If you are unfamiliar with title insurance, or you have forgotten why you bought it 20 years ago, this article should help.

Before you purchase a home or investment property, you will need to:
-make sure that the person or entity selling you the property owns it.
-confirm that they have the right to sell it to you.
-research whether any additional individual or corporate entity has any right, lien, or claim to the property.
-find out if there are any existing tax liens on it, and
-know if there are open building permits, or other known issues with the property.

How will you acquire all of this information?  You can look through public records, and perhaps you will find some of it.  But if you want to be sure that all relevant public and private records have been searched and examined, this is where a title insurance company comes in.  They will do the research for you. 

The job of a title insurance company is to guarantee, beyond a reasonable doubt, that you're buying a property with a clear, unencumbered and transferrable title.  They issue insurance based on this knowledge. 

If their research turns up a "cloud" on the title, which means there's a tax lien, an open building permit, a shared driveway without a maintenance agreement or some other impediment, they won't sell you the insurance until and unless that issue is resolved.  If they find a cloud, it signals the lawyers, sellers and real estate brokers to do whatever work is needed to clear it prior to the transfer of title.  

With a thorough examination of records, title problems usually can be found and cleared up prior to your purchase of the property. By doing this, title companies work to eliminate risks before they develop, making title insurance decidedly different from other types of insurance.  Because they eliminate risks from the outset, they don't expect to have to pay many claims. 

Other forms of insurance are purchased with the expectation that you're going to make claims against them. For example, a health insurance company knows that you're going to visit your doctor, and they also know that a certain percentage of their clients will get seriously ill.  And a home insurance company knows that homes sometimes burn or flood.  Their job is to charge enough that they can pay submitted bills, (or portions of them) and make a profit while expected costs are covered by the entire pool of insured clients.  And they charge regularly for their service, on an ongoing basis.

The purpose of title insurance, on the other hand, is to eliminate risks and prevent losses caused by potential defects in title.  Risks are examined and mitigated before each property changes hands. This risk elimination has benefits to both you, the homebuyer, and the title company: it minimizes the chance that adverse claims might be raised, and by so doing reduces the number of claims that have to be defended or satisfied. This keeps costs down for the title company and keeps your title premium affordable.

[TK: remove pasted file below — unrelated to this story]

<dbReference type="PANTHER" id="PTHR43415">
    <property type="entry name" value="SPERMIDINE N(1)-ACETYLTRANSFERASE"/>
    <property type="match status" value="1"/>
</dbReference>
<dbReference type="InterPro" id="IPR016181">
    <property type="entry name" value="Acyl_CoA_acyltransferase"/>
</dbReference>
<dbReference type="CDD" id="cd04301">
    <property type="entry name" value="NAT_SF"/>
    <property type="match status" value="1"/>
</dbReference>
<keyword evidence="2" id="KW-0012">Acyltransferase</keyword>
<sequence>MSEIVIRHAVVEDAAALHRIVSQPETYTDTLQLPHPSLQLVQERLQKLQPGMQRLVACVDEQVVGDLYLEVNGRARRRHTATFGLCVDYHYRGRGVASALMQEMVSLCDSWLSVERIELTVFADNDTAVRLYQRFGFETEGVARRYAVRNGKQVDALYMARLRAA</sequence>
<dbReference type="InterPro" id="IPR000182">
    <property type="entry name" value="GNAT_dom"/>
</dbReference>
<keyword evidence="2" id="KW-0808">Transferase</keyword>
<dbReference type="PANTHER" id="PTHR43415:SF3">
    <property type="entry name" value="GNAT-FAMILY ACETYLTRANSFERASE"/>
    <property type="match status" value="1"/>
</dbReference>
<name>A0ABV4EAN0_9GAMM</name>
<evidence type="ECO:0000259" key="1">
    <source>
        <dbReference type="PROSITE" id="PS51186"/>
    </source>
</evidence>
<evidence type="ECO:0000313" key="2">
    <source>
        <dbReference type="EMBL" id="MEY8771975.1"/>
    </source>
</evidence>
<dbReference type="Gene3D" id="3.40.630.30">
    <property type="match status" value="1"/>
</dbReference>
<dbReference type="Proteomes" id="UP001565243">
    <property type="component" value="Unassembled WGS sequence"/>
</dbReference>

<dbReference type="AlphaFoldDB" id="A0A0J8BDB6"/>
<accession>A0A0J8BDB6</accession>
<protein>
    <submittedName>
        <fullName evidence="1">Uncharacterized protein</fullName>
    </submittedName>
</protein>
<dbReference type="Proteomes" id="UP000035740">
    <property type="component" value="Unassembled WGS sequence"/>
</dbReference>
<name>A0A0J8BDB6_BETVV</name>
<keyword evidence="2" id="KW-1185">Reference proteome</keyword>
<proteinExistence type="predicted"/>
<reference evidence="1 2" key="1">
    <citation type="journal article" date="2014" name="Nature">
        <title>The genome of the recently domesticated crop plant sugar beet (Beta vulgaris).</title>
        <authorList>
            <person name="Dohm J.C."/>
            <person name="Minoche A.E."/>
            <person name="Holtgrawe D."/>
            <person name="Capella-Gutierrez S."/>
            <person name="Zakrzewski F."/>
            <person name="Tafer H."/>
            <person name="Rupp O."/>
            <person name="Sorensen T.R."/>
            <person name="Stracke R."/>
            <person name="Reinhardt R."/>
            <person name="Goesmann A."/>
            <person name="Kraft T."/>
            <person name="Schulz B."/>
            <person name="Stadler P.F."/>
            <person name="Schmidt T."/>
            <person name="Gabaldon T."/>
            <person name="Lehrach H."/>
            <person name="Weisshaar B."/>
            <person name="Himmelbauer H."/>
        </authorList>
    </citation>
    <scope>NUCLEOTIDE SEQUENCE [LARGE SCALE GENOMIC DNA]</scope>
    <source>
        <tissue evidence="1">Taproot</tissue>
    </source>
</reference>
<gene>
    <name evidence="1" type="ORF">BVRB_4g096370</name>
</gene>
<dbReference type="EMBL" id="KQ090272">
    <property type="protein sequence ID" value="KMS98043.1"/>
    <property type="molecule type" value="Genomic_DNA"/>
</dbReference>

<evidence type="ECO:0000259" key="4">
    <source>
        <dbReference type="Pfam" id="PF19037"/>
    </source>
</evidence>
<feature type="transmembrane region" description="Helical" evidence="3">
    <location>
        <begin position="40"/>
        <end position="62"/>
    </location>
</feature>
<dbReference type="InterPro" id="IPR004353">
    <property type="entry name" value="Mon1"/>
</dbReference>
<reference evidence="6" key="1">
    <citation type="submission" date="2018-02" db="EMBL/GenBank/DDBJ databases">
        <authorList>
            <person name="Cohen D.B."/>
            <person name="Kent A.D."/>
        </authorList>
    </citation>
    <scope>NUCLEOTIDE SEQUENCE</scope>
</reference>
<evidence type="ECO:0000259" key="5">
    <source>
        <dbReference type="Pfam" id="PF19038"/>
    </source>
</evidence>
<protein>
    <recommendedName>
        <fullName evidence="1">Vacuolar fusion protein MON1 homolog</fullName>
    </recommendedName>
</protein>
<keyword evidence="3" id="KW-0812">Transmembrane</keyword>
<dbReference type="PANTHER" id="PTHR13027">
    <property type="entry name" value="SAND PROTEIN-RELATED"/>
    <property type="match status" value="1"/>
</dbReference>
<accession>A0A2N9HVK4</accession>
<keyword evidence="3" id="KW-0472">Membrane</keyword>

Once a title policy is issued, the company will cover any covered loss, arising from any valid claim that may come up against your title. This protection is in effect as long as you or your heirs own the property, and is yours for a one-time premium paid at the time of purchase.  Try that with a health insurance company!

 Title insurance companies routinely issue two types of policies: “owner’s,” which covers the homebuyer; and “lender’s,” which covers the bank, savings and loan or other lending institution over the life of the loan.  If you're purchasing a mortgage, your bank will require title insurance. 

Here in the Hudson Valley, and in New York State, generally, your real estate attorney will hire a title company for you so they can begin to do their research once you're in contract for a property.  You may be charged separately for the two things the title companies does:  once for the title search and again when the insurance policy is issued.  Your bank may also charge you for the title insurance they're ordering to protect the mortgage.  These charges are generally included in your closing costs.  

Buying a home is a big step emotionally and financially. With title insurance you are assured that any valid claim against your property will be borne by the title insurance company, and also that the odds of a claim being filed are slim.